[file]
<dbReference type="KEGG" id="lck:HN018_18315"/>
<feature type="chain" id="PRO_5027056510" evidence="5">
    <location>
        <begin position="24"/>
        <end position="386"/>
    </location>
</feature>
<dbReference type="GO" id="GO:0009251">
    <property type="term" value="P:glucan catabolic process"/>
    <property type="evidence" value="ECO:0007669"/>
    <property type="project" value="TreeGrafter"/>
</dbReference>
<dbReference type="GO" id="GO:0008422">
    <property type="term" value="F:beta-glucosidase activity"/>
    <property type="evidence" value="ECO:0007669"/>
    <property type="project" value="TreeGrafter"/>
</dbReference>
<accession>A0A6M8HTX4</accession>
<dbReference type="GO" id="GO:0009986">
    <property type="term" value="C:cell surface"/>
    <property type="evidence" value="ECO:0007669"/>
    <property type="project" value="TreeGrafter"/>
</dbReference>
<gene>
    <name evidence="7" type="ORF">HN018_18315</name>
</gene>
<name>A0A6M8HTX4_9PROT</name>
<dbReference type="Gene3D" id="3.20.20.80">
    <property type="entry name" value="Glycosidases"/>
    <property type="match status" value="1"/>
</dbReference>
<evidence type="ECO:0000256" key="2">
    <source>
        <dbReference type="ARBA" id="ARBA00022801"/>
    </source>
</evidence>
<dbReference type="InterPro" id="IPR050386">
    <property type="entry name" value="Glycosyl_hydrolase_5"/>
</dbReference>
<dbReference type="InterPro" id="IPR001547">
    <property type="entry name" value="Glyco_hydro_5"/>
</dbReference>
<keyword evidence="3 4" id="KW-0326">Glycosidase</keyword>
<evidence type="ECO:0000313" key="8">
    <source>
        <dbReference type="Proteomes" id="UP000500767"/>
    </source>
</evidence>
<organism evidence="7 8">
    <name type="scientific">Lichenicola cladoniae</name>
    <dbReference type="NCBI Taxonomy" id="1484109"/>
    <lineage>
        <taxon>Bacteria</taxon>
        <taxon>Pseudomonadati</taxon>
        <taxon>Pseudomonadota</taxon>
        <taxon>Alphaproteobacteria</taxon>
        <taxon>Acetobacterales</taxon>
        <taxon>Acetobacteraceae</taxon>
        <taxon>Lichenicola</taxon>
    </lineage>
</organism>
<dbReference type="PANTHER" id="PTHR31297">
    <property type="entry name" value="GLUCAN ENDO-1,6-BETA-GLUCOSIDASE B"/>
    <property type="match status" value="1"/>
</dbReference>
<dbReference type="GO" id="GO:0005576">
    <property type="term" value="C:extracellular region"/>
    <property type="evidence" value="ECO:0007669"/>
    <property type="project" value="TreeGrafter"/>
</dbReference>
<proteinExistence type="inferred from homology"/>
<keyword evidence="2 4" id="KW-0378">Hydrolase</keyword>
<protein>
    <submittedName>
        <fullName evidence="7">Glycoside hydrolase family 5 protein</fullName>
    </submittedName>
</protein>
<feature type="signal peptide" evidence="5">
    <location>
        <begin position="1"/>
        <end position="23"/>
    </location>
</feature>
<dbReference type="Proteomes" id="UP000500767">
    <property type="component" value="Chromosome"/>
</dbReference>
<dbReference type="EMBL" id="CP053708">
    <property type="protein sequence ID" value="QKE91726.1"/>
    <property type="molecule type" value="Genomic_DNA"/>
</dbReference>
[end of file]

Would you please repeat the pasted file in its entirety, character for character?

<dbReference type="KEGG" id="lck:HN018_18315"/>
<feature type="chain" id="PRO_5027056510" evidence="5">
    <location>
        <begin position="24"/>
        <end position="386"/>
    </location>
</feature>
<dbReference type="GO" id="GO:0009251">
    <property type="term" value="P:glucan catabolic process"/>
    <property type="evidence" value="ECO:0007669"/>
    <property type="project" value="TreeGrafter"/>
</dbReference>
<dbReference type="GO" id="GO:0008422">
    <property type="term" value="F:beta-glucosidase activity"/>
    <property type="evidence" value="ECO:0007669"/>
    <property type="project" value="TreeGrafter"/>
</dbReference>
<accession>A0A6M8HTX4</accession>
<dbReference type="GO" id="GO:0009986">
    <property type="term" value="C:cell surface"/>
    <property type="evidence" value="ECO:0007669"/>
    <property type="project" value="TreeGrafter"/>
</dbReference>
<gene>
    <name evidence="7" type="ORF">HN018_18315</name>
</gene>
<name>A0A6M8HTX4_9PROT</name>
<dbReference type="Gene3D" id="3.20.20.80">
    <property type="entry name" value="Glycosidases"/>
    <property type="match status" value="1"/>
</dbReference>
<evidence type="ECO:0000256" key="2">
    <source>
        <dbReference type="ARBA" id="ARBA00022801"/>
    </source>
</evidence>
<dbReference type="InterPro" id="IPR050386">
    <property type="entry name" value="Glycosyl_hydrolase_5"/>
</dbReference>
<dbReference type="InterPro" id="IPR001547">
    <property type="entry name" value="Glyco_hydro_5"/>
</dbReference>
<keyword evidence="3 4" id="KW-0326">Glycosidase</keyword>
<evidence type="ECO:0000313" key="8">
    <source>
        <dbReference type="Proteomes" id="UP000500767"/>
    </source>
</evidence>
<organism evidence="7 8">
    <name type="scientific">Lichenicola cladoniae</name>
    <dbReference type="NCBI Taxonomy" id="1484109"/>
    <lineage>
        <taxon>Bacteria</taxon>
        <taxon>Pseudomonadati</taxon>
        <taxon>Pseudomonadota</taxon>
        <taxon>Alphaproteobacteria</taxon>
        <taxon>Acetobacterales</taxon>
        <taxon>Acetobacteraceae</taxon>
        <taxon>Lichenicola</taxon>
    </lineage>
</organism>
<dbReference type="PANTHER" id="PTHR31297">
    <property type="entry name" value="GLUCAN ENDO-1,6-BETA-GLUCOSIDASE B"/>
    <property type="match status" value="1"/>
</dbReference>
<dbReference type="GO" id="GO:0005576">
    <property type="term" value="C:extracellular region"/>
    <property type="evidence" value="ECO:0007669"/>
    <property type="project" value="TreeGrafter"/>
</dbReference>
<proteinExistence type="inferred from homology"/>
<keyword evidence="2 4" id="KW-0378">Hydrolase</keyword>
<protein>
    <submittedName>
        <fullName evidence="7">Glycoside hydrolase family 5 protein</fullName>
    </submittedName>
</protein>
<feature type="signal peptide" evidence="5">
    <location>
        <begin position="1"/>
        <end position="23"/>
    </location>
</feature>
<dbReference type="Proteomes" id="UP000500767">
    <property type="component" value="Chromosome"/>
</dbReference>
<dbReference type="EMBL" id="CP053708">
    <property type="protein sequence ID" value="QKE91726.1"/>
    <property type="molecule type" value="Genomic_DNA"/>
</dbReference>